Technology has revolutionized many aspects of the modern corporation, and as of late, perhaps none as dramatically as marketing. From providing reams of data on customers, response rates and infinitely detailed market segmentation, to engendering an ability to contact millions of people in seconds, IT has forever changed the way companies engage their customers.
While the vast majority of technical innovations in the marketing arena have been positive, the ease at which we can now reach millions of customers has an insidious side: the effortlessness at which a company can become exposed to the tyranny of the minority. As rapid feedback cycles allow companies to react to customer whims in moments, causing speed at reacting to feedback to take a back seat to determining which customers to actually react to. It is all too easy to allow a few loud voices to shift an otherwise successful marketing endeavor, or irrevocably change the course of a company for the worst.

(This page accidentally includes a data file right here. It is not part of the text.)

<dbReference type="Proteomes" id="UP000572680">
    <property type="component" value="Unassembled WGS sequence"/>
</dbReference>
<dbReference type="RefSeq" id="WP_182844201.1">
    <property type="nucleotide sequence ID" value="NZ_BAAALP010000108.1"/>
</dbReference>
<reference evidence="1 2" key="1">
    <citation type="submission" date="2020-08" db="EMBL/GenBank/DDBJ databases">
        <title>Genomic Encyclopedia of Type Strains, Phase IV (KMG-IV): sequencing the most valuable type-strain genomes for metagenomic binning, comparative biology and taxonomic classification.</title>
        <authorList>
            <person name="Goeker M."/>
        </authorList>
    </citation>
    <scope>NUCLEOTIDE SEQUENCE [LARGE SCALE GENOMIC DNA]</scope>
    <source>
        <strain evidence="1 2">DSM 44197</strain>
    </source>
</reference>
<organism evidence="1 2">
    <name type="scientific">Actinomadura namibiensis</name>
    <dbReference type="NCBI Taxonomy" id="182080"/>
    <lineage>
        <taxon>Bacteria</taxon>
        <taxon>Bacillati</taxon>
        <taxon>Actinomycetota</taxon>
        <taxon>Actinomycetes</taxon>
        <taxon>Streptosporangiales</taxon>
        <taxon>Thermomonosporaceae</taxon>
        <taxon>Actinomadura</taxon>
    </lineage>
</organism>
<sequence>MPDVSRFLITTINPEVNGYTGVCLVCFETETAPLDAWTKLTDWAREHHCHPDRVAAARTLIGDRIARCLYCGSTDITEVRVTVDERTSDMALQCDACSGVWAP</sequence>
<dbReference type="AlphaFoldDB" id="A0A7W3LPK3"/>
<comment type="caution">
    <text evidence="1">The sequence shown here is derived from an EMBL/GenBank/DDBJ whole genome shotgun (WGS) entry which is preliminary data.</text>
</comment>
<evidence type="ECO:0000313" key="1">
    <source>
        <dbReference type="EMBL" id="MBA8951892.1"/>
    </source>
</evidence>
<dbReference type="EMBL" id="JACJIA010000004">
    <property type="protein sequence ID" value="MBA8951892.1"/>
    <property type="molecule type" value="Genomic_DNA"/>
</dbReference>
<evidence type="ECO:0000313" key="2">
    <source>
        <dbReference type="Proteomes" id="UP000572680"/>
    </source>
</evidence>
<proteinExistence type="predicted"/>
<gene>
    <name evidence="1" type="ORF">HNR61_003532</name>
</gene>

Similarly, market segments that were difficult to reach can now be assaulted on multiple digital fronts. However, the ease of access to a formerly untapped market does not necessarily make that market viable. Shifting your focus away from core customers to attract an additional 1% market share makes no sense if that change in focus causes a dramatic loss from your core contingent. Grandma may now be on the web, but that doesn’t mean you should be wasting your efforts trying to sell her the latest sports car.
Like all things high tech, it is easy to employ a tool for no other reason than that it is available. Whether you are targeting your average citizen or a massive multinational conglomerate, investigate your marketing decisions on their own merits, without consideration for the tool or technology that makes the effort possible. Just because you can wage a massive campaign on a formerly ignored target group does not mean that is where you should be focusing your efforts.